His publisher tells us “In this fearless account, Varoufakis reveals all.” This is not true. Rather, he constructs a narrative that selects some facts and omits others in a way that is blatantly self-justifying and distorts the history of this conjuncture.
Varoufakis constantly uses phrases like “my solitary struggle” and tells the story in a way in which everyone else’s role is blurred, distorted, or even invisible. Syriza barely exists. The Greek Left are nearly absent. The Greek people fade into the background. It is a landscape of elite players and anonymous masses.
Varoufakis uses a man named Lambos to stand in for people of Greece. Early in the book he appears as a translator for a foreign news crew interviewing Varoufakis. He had lost his job, home, and family in the crisis. He implored Varoufakis to do something, not for those like him who had already been felled by the crisis, but for those still hanging on by their fingertips. Varoufakis reminds of us through the book of his vow to Lambros. In August 2015, he informs us that Lambros was no longer homeless due to a bill he enacted. However, it was Syriza, led by alternate finance minister Nadia Valavani, who passed this bill for humanitarian relief in defiance of the troika, while Varoufakis takes credit for it.
This is a Lone Ranger narrative. Varoufakis, who played no part in the building of Syriza, who even exited the country at the peak of its trials, rides in to save the day. Syriza activists, even ministers, are minor players who either help or hinder him in his heroic struggle to save the people. It only departs from the Lone Ranger story, however, in that here, the baddies win.
Further doubt as to whether Varoufakis “reveals all” in this book comes from his omission of incidents which do not reflect well on him. He makes no mention of his Paris Match photoshoot, which opened him to scorn in Greece and abroad. There was already much criticism of the time he was spending giving media interviews and the Syriza paper Avgi had editorialized about “toxic overexposure.” Varoufakis projected himself as Prometheus, but revealed himself to be more of a Narcissus.
But more glaring an omission is his failure to account for his actions in the days of July 2015, when he was no longer finance minister but still a Syriza MP. On July 15, when the first crucial vote on the troika-dictated measures was taken, Varoufakis absented himself from parliament and retreated to his villa on the island of Aegina. When the next vote was taken a week later, a bill of 977 pages of oppressive measures, he voted yes. In August, on the ultimate vote on the memorandum, he finally voted no, recalling:
we received more than a thousand pages — which read as if translated from troika-English into Greek by something like Google Translate … The full horror was evident from its first page, in which the Greek authorities committed to agree to everything the creditors demanded, with no reciprocal commitment from the troika to agree on anything in return — a pledge of utter subservience.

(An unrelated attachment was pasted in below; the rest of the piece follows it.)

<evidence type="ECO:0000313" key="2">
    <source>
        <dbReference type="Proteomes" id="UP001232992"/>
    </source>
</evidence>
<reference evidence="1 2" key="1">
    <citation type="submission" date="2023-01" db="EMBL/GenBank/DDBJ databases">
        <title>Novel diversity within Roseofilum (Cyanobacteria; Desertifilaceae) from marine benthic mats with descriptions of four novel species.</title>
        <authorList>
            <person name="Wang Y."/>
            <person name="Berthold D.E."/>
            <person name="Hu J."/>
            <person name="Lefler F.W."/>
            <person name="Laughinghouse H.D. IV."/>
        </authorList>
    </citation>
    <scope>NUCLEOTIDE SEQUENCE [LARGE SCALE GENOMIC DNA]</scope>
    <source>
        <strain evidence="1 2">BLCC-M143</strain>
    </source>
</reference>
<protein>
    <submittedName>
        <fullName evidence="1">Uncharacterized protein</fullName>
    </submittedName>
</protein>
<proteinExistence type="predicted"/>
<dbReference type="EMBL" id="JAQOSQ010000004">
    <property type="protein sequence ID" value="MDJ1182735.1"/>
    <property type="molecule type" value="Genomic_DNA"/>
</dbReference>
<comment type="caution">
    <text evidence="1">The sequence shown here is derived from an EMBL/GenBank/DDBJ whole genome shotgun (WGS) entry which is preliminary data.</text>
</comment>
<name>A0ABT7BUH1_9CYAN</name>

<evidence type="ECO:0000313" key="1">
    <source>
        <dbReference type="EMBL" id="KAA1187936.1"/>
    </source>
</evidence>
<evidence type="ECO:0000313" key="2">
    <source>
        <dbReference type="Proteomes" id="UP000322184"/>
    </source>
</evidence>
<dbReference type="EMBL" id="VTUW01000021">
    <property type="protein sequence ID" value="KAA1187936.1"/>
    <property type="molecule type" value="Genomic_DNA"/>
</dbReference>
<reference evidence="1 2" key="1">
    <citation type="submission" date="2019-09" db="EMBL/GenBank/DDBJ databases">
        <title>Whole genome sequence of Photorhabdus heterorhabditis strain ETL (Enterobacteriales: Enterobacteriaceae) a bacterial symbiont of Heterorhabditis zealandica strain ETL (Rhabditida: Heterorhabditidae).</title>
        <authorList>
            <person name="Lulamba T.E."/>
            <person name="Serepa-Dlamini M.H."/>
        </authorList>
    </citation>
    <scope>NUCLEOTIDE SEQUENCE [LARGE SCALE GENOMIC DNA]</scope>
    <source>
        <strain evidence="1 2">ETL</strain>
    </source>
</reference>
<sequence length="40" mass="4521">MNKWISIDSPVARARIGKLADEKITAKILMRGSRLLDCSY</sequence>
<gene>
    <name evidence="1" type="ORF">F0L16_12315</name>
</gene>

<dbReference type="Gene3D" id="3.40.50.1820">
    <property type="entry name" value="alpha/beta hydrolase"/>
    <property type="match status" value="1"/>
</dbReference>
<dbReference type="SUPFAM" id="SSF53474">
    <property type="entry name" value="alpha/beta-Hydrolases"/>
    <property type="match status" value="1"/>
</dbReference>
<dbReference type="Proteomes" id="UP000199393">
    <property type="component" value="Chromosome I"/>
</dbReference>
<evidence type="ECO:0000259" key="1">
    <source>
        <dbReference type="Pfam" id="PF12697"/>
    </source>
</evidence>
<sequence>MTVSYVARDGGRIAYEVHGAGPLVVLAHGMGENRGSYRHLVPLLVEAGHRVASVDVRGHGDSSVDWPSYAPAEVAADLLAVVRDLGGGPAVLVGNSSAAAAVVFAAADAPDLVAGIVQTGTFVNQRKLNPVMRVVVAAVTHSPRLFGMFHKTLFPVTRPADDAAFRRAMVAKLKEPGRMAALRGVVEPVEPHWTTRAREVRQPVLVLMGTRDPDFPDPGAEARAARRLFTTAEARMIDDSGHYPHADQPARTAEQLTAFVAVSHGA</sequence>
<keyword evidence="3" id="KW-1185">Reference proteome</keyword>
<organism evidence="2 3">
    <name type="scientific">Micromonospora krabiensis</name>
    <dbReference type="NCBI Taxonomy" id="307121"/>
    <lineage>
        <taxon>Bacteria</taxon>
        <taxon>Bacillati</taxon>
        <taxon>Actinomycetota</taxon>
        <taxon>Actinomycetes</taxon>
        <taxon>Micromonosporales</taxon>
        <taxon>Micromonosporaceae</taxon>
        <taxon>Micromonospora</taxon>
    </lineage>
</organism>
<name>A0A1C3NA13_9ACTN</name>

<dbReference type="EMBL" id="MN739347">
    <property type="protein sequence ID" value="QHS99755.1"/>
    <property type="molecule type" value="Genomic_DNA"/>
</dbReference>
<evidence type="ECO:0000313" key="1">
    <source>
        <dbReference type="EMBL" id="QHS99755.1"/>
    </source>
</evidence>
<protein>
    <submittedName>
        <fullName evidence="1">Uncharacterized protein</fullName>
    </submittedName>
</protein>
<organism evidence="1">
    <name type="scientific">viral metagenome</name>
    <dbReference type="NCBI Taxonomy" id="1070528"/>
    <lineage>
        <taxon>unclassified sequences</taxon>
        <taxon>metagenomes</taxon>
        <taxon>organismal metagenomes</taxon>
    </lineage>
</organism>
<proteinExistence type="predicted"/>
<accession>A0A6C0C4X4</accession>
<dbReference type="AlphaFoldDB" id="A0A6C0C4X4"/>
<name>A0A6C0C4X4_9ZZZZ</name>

He declares early on that there are “no goodies or baddies in this book,” but only people doing their best, as they understood it, in circumstances not of their choosing. This is not, however, how he writes it. He characterises some players as goodies, primarily himself and his band of star foreign economists, and others as baddies, although he is kinder to the troika than to certain figures in Syriza, whom he accuses of treachery. His preference for figures of the Right, such as Norman Lamont and Jeffrey Sachs, over the Left, in addition to his conceptualisation of many matters, make me wonder if he even understands the difference between right and left.
His perceptions of various characters, including Tsipras, Dragasakis, and Pappas, are fascinating, but so are their perceptions of him, which are told in tavernas and perhaps eventually in other books.
This book is far from a definitive account of these momentous events. I hope there will be many more books coming at this from different experiences and perspectives. I have written one of them — The Syriza Wave — which is a counterweight to this one, bringing many more voices and experiences into play and attempting to address the balance of forces and rhythms of history in a way that Varoufakis does not.
While I do not concur with Paul Mason’s assessment of this book as “one of the greatest political memoirs of all time,” I do think this is an important book. It is a long read — 560 pages — but worth the time and effort. At times, Varoufakis gets the plot exactly right:
Austerity is a morality play pressed into the service of legitimizing cynical wealth transfers from the have-nots to the haves during times of crisis.
Yet more often, he loses the plot in a failure to understand the role of personality in history. His hubris blinds him to the bigger picture. If that were not the case, it might then be one of the greatest political memoirs of all time.